Enabling scale out of the polling duplex backend service

The approach to enabling scale out of a backend service using the polling duplex protocol relies on removing the polling duplex layer of the protocol from the server and relying on the application implementing equivalent logic directly on top of the HTTP protocol. In particular, this approach implies the application must explicitly handle the long polls from the client, understand the one-to-many relationship between a long poll and a logical session, as well as provide a scalable store for messages to be sent to the client(s) accessible from all instances of the backend.

Scaleable Silverlight HTTP Polling Duplex Protocol

These are the key implications of such a refactoring of the server:

  1. The service contract of the WCF service changes from duplex to simplex. The service is now exposed directly over HTTP and as such consists of request/response service operations.
  2. The service contract must contain an operation contract for handling the long polls from the client (let’s call it a “MakeConnect” operation following the naming from WS-MakeConnection specification).
  3. All service operations except MakeConnect must be one way. This means the operations do not return any application level response to the client (an empty HTTP response is sent). If the service has any messages to send as a result of processing the client call, it needs to use the long polling processing logic to do so. Typically this would involve storing the message to be sent to the client in a scalable backend storage to be picked up by the long poll processing logic in due time (this is depicted as the dotted arrow on the diagram above).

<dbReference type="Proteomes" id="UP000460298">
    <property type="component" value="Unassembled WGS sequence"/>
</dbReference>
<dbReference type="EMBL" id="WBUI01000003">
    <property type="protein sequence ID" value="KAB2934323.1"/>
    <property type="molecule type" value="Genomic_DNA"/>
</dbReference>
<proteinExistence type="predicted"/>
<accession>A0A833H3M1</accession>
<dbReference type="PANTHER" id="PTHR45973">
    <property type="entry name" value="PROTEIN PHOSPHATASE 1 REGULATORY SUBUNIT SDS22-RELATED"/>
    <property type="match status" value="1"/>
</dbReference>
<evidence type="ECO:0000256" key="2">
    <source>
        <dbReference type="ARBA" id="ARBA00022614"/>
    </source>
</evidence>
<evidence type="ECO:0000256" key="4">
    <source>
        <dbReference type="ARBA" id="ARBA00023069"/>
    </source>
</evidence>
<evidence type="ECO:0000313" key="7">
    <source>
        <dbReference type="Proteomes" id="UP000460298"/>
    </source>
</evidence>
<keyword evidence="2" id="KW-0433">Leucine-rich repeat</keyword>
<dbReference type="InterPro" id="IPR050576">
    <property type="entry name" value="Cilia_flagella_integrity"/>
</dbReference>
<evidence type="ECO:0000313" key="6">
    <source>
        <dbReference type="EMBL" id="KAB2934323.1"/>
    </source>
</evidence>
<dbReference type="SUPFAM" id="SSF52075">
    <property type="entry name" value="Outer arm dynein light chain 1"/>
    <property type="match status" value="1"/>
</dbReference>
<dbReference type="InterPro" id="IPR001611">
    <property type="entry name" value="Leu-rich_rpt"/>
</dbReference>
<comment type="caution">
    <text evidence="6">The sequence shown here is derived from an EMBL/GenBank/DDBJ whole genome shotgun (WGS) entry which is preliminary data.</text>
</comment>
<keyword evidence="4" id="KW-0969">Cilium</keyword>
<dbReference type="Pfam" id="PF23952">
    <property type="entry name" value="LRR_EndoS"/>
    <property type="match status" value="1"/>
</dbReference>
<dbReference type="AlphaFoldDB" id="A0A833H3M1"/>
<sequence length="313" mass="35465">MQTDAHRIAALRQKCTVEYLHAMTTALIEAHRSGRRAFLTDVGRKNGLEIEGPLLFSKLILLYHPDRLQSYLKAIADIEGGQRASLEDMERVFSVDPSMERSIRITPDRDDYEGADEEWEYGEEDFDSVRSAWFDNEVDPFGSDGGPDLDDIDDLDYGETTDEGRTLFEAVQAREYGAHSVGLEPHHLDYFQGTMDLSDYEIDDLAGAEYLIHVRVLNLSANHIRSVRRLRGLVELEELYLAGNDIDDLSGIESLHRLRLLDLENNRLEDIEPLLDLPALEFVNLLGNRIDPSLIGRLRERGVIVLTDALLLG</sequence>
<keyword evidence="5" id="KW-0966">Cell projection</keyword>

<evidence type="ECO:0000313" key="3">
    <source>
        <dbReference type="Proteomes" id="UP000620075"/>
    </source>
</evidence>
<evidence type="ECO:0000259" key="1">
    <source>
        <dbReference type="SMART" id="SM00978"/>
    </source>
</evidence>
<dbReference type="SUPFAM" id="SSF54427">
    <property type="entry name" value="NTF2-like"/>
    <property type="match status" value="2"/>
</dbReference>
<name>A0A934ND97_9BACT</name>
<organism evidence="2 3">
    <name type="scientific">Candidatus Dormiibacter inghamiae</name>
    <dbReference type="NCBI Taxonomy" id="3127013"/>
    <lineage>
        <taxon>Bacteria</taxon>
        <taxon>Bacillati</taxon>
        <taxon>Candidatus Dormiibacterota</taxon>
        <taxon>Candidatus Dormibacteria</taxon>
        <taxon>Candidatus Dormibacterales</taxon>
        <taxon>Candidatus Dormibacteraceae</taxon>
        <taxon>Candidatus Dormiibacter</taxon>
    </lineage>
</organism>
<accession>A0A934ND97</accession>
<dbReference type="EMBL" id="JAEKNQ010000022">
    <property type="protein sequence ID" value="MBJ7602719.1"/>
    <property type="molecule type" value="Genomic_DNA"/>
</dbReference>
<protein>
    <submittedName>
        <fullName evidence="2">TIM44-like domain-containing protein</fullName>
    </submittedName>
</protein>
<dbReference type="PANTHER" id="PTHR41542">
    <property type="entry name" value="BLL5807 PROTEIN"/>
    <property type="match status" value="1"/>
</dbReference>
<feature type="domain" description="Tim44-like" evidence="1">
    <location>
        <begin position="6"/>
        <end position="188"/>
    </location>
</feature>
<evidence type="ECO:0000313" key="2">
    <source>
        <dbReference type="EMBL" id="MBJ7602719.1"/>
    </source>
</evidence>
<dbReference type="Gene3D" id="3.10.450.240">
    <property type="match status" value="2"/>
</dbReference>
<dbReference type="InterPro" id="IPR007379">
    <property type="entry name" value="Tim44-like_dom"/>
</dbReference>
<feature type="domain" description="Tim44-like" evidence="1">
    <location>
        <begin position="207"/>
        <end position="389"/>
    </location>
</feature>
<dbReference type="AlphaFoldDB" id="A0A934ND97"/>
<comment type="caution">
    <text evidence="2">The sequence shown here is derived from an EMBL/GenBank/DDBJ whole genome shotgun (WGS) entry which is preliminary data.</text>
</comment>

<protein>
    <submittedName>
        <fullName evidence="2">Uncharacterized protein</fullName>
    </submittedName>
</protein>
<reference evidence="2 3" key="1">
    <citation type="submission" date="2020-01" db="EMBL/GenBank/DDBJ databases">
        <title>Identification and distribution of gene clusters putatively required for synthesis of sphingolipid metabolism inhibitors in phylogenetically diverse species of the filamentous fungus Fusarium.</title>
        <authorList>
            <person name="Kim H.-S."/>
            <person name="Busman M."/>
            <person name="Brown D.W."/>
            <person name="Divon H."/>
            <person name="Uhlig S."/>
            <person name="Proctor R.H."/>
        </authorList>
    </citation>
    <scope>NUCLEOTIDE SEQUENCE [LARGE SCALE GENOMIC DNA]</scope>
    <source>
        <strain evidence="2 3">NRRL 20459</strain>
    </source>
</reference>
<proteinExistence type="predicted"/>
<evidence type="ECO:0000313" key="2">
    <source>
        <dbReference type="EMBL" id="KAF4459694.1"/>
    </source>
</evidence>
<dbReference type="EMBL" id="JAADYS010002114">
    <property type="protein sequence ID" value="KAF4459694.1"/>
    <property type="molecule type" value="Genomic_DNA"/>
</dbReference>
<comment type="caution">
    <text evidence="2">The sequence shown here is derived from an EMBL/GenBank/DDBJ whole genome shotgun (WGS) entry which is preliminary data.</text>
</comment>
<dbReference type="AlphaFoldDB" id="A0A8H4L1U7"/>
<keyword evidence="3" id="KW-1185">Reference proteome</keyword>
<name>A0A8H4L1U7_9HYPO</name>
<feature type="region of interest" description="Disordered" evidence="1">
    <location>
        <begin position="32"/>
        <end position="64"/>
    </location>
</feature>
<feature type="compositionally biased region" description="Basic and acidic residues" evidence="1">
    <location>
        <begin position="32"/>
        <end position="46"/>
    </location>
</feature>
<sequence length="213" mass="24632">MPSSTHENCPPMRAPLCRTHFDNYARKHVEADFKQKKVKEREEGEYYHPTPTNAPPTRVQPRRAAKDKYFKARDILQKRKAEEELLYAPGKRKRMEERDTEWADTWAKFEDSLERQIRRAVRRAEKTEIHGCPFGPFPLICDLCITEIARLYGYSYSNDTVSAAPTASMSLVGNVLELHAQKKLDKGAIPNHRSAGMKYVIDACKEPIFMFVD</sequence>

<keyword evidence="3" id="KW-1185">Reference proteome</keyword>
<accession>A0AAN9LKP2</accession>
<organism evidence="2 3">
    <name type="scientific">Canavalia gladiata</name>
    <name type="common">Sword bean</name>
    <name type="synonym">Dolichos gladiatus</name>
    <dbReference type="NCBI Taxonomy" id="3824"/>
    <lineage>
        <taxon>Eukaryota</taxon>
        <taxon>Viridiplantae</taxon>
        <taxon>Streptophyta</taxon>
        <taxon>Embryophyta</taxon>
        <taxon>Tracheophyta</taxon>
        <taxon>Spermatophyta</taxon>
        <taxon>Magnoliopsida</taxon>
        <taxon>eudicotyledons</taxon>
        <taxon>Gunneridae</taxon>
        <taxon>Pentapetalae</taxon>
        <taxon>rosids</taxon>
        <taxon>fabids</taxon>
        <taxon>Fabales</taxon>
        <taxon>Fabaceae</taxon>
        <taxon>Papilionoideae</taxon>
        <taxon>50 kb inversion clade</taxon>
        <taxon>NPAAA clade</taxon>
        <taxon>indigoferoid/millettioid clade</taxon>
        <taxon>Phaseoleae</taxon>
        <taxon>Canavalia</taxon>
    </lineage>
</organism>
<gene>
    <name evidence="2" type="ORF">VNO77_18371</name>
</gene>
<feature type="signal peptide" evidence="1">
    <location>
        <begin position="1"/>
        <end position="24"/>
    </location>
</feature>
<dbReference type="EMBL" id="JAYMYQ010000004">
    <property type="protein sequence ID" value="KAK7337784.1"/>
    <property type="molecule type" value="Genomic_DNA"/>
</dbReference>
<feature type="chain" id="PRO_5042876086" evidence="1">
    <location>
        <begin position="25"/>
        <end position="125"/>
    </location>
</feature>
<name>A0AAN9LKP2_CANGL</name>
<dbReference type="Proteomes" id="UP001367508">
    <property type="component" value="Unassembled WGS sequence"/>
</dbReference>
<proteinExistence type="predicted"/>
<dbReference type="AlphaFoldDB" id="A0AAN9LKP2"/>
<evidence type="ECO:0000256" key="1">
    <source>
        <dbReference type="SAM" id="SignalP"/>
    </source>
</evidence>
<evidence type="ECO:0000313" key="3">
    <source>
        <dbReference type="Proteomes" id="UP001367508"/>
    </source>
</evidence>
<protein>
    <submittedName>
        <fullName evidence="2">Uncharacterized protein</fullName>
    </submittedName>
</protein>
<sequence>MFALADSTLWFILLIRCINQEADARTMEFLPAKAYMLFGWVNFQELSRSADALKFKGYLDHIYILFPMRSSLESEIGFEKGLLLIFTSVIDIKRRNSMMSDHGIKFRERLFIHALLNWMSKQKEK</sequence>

4. Given the the wire format of the protocol remains unaffected, existing clients continue to function without any changes.

Doing all of the above may appear a daunting task at first, but with the appropriate choice of technologies on the backend and a few helper classes I am going to show it is not hard at all.

Show me the code

I am going to use the pub\sub sample using the Silverlight HTTP polling duplex protocol I wrote about before as a starting point, and describe the steps that were necessary to convert the WCF backend to a scalable, web-farm friendly implementation. It is a good idea to read about and run the original sample to understand its functionality before moving on. The Visual Studio solution containing the complete pub\sub sample after conversion is available for download.

The converted VS solution contains a new project called Microsoft.ServiceModel.PollingDuplex.Scalable, which includes helper classes and methods that facilitate the conversion of an arbitrary duplex WCF service to a service exposed over the Silverlight polling duplex binding. The key components and conversion steps are described below.